UniSwap: The Top DeFi Exchange
UNI is its governance token, launched on the market only in 2020, two years after the release of UniSwap.
In March 2021, the UNI token climbed up the market-cap rankings, growing by 50% in one week and securing the 8th place in the market. Considering the strength of the project from the outset and the features of Version 3 having been released on the 5th of May 2021, we can say for now that this success is well deserved.
The number one DEX
UniSwap is primarily a Decentralised Exchange (DEX), i.e. a cryptocurrency exchange platform that is not controlled by any intermediary or company, instead, it relies on smart contracts and algorithms.
UniSwap is the first project of its kind to achieve real success, thanks to its key features.
Before UniSwap, DEXes were very tricky to use. On the other hand, UniSwap has a very intuitive interface. Especially the section dedicated to token exchanges (Swaps) is very clear.
Decentralised exchanges have always had issues of liquidity. In order to allow traders to execute orders at any time, it is necessary to always have a large and active supply and demand for all assets. In other words, you need to have liquidity available at all times.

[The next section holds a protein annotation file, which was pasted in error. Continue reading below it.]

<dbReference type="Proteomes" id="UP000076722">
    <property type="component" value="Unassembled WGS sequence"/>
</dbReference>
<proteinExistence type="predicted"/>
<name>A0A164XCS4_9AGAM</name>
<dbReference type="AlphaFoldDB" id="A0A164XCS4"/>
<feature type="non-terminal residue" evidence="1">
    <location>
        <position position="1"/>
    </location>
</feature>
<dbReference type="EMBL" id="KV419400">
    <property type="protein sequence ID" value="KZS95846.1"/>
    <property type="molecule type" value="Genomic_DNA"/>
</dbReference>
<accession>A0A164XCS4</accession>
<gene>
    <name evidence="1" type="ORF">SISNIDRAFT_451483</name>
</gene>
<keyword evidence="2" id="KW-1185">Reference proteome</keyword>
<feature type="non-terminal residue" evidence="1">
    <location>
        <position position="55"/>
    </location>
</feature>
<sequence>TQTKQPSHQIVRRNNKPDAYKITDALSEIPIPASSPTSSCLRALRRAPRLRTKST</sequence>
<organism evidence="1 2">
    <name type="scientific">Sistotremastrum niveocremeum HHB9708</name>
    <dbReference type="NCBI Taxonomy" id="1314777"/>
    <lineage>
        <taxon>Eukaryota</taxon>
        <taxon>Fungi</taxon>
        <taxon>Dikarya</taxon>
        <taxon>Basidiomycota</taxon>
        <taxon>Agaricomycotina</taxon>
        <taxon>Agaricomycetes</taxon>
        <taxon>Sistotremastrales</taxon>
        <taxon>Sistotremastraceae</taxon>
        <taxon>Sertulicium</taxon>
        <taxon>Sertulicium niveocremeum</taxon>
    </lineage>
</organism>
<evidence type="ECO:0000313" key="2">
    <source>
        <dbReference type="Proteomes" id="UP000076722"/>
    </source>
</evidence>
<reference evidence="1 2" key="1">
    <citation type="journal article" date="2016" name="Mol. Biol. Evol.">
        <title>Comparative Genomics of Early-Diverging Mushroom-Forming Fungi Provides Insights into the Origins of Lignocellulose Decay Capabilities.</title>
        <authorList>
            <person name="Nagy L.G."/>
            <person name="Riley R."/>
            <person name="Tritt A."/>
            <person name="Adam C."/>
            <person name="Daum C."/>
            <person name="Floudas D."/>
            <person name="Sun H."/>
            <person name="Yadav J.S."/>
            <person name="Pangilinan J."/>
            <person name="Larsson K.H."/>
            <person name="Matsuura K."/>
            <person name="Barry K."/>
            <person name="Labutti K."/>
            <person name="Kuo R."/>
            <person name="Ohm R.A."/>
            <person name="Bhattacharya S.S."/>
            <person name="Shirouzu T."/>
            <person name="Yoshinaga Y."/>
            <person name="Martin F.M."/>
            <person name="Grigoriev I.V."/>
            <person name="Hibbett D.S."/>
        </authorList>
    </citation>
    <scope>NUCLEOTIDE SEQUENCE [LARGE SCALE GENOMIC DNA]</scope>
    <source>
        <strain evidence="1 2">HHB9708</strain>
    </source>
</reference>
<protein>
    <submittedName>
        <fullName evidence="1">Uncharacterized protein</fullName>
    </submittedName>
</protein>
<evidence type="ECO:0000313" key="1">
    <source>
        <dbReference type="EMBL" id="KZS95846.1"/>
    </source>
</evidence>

UniSwap closed this gap by introducing an Automated Market Maker and an incentive programme for liquidity supply, which we will discuss later.
Automated Market Makers (AMMs) are a series of smart contracts that determine prices with an algorithm and use pools of liquidity to automatically fill orders.
The core of DeFi
The platform allowed for many DeFi tokens to find a market and to emerge. Traders had access to brand new cryptocurrencies that were not available on any other platform.
Not only did UniSwap provide the decisive breakthrough in the decentralised exchange of cryptocurrencies, but it also stimulated new projects in decentralised finance.
SushiSwap’s attack and UniSwap’s comeback
In May 2020 the V2 was released, with substantial improvements, and by the summer of 2020 UniSwap was seeing daily volumes above $1 million. The team grew and raised Series A funding from 4 different Venture Capitals.